China 2023-09-15T04:53:55+03:00
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Exotic pets grow in popularity, raise concern in China

Exotic pets grow in popularity, raise concern in China

China, animals, PRC, Exotic pet, Veterinary Medicine
Visitors observing a lizard on display during the 22nd Pet Fair Asia held in Shanghai. Photo by Xinhua/Chen Fei.
Visitors observing a lizard on display during the 22nd Pet Fair Asia held in Shanghai. Photo by Xinhua/Chen Fei.

Exotic pet experience stores offering pet interaction have won the hearts of young urbanites in China through the growing presence of chubby pigs, silly call ducks and even icy cold reptiles. This was reported by The Xinhua News Agency.

Though coffeehouses with cute cats and dogs romping around are quite common nowadays for pet lovers in China's big cities, drinking coffee while playing with snakes and lizards is a niche hobby. However, such shops are gaining popularity among Chinese and going viral on social media platforms.

"The pursuit of individuality gives rise to exotic pet keepers. Such reptiles are hard to reach in our daily life, so the customers can enjoy an unusually exciting experience in my coffee shop", – said Wang Junlin,  who runs an exotic pet coffee outlet in Yuzhong District of southwest China's Chongqing Municipality.

Wang himself has kept snakes and lizards at home as pets for five years.

Such diverse tastes in selecting animal buddies also lead to a huge market for exotic pets. In a specialized pet store in Chongqing, there are a great variety of pets including rabbits, tortoises and lizards. The price of one lizard can vary from ¥120 (about $17.7) to thousands of yuan.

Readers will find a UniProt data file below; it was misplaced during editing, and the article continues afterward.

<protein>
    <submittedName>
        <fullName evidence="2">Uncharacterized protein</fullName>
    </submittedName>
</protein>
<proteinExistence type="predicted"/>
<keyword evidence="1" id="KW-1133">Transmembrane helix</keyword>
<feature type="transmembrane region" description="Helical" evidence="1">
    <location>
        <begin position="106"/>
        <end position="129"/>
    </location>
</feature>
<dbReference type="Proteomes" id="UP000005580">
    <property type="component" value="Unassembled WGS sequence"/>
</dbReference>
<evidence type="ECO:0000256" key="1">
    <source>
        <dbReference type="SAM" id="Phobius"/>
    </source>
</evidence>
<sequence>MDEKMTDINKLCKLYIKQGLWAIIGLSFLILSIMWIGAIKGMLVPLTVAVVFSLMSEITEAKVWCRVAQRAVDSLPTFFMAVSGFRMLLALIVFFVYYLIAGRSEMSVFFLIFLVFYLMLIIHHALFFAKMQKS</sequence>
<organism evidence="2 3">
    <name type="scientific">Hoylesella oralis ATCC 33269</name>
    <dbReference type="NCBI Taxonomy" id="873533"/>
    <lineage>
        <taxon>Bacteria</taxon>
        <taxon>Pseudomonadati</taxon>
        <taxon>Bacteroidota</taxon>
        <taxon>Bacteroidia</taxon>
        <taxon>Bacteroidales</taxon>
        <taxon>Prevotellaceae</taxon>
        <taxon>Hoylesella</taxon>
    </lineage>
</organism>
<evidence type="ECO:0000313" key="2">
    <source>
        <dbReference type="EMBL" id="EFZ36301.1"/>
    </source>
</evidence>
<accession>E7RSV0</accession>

Different from common feeds for cats and dogs, exotic pets consume more expensive food like special worms and specific vegetables.

Liu Xinyu, a 10-year-old boy, bought a turtle, accompanied by his grandpa.

"Raising a turtle is relatively simple for him. Keeping a pet like this may help cultivate the child's sense of responsibility", – said Liu's grandfather.

Data released by the market research firm, iResearch, shows that the market scale of China's pet industry reached nearly ¥300 bln in 2020. Among the sought-after pets, birds and reptiles accounted for just 9%, while amphibians occupied about 4% of the market.

As value often depends on scarcity, such exotic pet options began to gain favor with urbanites in China's major cities, especially the young generation born after 1990, according to the iResearch report.

However, such a pet fad also aroused public concerns.

"Raising exotic pets may impose risks to species protection, ecological security as well as individual and public health", – said Wu Jianyun, associate professor at the College of Veterinary Medicine at Southwest University.

"Some of the exotic pets have their origins abroad and were smuggled into the country. The global craving for exotic pets has fueled the rampant illegal trafficking of living wildlife and protected species", – said Wu.

In the first quarter of this year, China's customs authorities intercepted 173 species of quarantine pests and rejected 23,300 unqualified animals during overseas pre-inspection, according to data released by the General Administration of Customs.

Experts including Wu recommend further enhancement of international and regional cooperation in combating cross-border wildlife smuggling activities.

"Research on disease prevention and breeding management of exotic pets should be carried out. In the meantime, the selling, purchasing and raising of exotic pets should be subject to improved regulations", – Wu added.

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